Worldwide, the MICE sector has developed over many decades as a maverick one. On the supplier/services side – the main supplier being the hotel industry – there was a time when the gathering of people was viewed as mainly glitzy gatherings primarily for generous hospitality and food and beverages. Great ballrooms were designed in hotels and sports clubs, complete with mirrors, columns, low chandeliers and swing doors leading straight into the kitchen to ensure the flow of potential elaborately dressed snacks, with beverage profits flowing copiously from those making merry at the bar.
Eventually it was realised that venues were being booked for serious discussions from sectors of the economy, primarily the association and corporate markets. Gone are the mirrors, chandeliers and the like, swiftly replaced with carpeted rooms of varying sizes and design while major cities have constructed purpose-built convention centres for audio visual, translation services and major lighting productions, and attracting other city amenities and services such as accommodation, restaurants, tours and others.
The art of event organising
Yet the real mavericks remain the organisers and planners who continue to co-ordinate the requirements of the end-user client or employer. With no formal training available to date in ‘eventing’ per se, their co-ordinating skills and knowledge of requirements have become almost an art, to ensure that preferred suppliers and services are recommended and appointed in order to have a successful event. Predominantly female – both salaried and independent – their abilities range from highly skilled to questionable.
A number of independent planners established small companies due to previously being employees, and therefore their knowledge of the culture of the company is an added plus and their previous employer forms the basis of an anchor client in which the small company may prosper. Other independent planners – including some within the tourism industry – have grown extensive lists of suppliers and services and recommend the most suitable ones for a client, dependent on the type of event. Remuneration varies, from fees, retainers and commissions – or all three – which become somewhat blurred as to who the actual client is, yet can prove a highly lucrative ‘occupation’ for the amount of co-ordinating expertise required or indeed undertaken.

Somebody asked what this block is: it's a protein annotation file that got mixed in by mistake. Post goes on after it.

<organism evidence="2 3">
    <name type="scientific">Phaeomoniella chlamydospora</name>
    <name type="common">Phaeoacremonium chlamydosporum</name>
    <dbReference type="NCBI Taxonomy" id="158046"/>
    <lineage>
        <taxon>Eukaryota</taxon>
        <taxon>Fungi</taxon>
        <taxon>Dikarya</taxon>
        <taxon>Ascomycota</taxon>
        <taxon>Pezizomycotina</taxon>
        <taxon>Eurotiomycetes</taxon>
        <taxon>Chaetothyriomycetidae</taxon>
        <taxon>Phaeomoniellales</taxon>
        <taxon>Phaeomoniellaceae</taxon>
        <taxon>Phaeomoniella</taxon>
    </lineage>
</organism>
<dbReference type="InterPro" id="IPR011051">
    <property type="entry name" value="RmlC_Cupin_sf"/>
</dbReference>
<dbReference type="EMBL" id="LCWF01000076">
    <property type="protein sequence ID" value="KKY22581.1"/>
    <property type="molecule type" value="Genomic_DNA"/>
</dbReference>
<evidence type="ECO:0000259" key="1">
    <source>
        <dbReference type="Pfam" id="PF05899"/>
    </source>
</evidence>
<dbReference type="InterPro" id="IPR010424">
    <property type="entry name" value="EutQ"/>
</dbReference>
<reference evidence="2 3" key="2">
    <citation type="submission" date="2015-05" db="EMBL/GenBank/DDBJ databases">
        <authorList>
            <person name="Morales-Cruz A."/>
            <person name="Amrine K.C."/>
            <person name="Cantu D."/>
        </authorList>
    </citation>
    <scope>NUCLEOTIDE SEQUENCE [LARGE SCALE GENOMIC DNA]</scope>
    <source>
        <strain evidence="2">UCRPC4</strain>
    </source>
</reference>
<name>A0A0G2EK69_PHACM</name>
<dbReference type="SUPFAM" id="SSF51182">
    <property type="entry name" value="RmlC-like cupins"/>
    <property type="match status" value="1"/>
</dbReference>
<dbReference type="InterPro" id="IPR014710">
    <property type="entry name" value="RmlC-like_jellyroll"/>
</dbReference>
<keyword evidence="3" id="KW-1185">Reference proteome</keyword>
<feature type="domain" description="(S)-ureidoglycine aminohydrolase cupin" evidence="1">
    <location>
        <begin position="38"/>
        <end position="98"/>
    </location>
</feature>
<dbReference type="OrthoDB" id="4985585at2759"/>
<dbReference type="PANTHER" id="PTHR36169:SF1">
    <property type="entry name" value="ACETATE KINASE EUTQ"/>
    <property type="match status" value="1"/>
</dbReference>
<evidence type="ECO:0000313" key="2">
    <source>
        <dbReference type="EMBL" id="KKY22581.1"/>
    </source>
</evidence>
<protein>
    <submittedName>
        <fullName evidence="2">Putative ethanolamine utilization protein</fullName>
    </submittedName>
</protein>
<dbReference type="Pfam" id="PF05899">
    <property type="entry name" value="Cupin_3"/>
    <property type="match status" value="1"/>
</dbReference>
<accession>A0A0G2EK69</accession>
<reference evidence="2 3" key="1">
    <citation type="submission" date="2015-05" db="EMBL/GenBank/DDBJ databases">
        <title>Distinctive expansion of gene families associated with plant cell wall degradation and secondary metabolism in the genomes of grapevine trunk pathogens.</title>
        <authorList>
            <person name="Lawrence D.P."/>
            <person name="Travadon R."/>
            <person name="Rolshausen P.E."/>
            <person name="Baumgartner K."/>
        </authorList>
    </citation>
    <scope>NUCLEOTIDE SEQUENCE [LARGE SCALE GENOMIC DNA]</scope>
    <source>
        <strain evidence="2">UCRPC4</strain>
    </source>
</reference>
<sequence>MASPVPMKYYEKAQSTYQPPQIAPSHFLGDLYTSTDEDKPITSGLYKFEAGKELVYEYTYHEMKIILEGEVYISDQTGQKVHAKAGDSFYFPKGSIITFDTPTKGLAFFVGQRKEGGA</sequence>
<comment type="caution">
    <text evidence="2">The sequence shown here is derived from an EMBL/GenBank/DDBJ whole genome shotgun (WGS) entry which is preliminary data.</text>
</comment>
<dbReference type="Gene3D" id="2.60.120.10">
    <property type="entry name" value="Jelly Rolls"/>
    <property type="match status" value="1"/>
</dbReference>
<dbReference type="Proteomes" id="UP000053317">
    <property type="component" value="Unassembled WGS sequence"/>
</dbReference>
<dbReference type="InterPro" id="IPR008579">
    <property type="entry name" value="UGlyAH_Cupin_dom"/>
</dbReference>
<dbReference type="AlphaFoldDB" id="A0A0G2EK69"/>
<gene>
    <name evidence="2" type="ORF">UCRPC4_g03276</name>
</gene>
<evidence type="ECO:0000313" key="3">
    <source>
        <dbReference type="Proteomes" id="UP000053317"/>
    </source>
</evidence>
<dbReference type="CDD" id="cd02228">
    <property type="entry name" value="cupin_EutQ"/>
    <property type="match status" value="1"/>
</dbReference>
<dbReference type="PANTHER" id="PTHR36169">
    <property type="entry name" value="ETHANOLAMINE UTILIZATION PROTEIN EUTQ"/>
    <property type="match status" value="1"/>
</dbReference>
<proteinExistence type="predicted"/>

A PCO by any other name?
Grouped collectively, yet unfortunately, under the acronym of PCO (Professional Conference Organiser) mainly by MICE suppliers and services, the real professionals – of which there are many – have to share the acronym with those that are far from professional. It stands to reason that anyone – and we mean anyone – irrespective of ability and knowledge is a PCO as far as the MICE suppliers and services are concerned. If a supplier/service only has to pay for getting the business once the event is complete with no marketing expense or retaining sales personnel, anyone who places business in this manner from a supplier/services viewpoint is a professional conference organiser. In other words, the MICE industry does not have planning or organising ‘standards’ on which a client or end-user can rely, between those that undertake exemplary co-ordinating services and those who raise an eyebrow as to their co-ordinating ability.
To date – and to the best of The MICE Academy’s knowledge – the foggy acronym or other titles have not been explained or standardised by any collective.
‘The times they are a changing’
However, it is encouraging that decision-makers and end-users, irrespective of whether corporate, association or public sector are getting wise. For a number of years, executives within finance, HR and procurement in particular, have not been able to grapple with determining event costs in an industry where back-handers are almost impossible to pin-point or control. Coupled with the enormous financial increases due to power, water constraints and the like, this is motivating a different and more discerning stance. Plans are under way to educate the decision-makers and end-users as to the requirements of MICE financial accountability while ensuring successful events.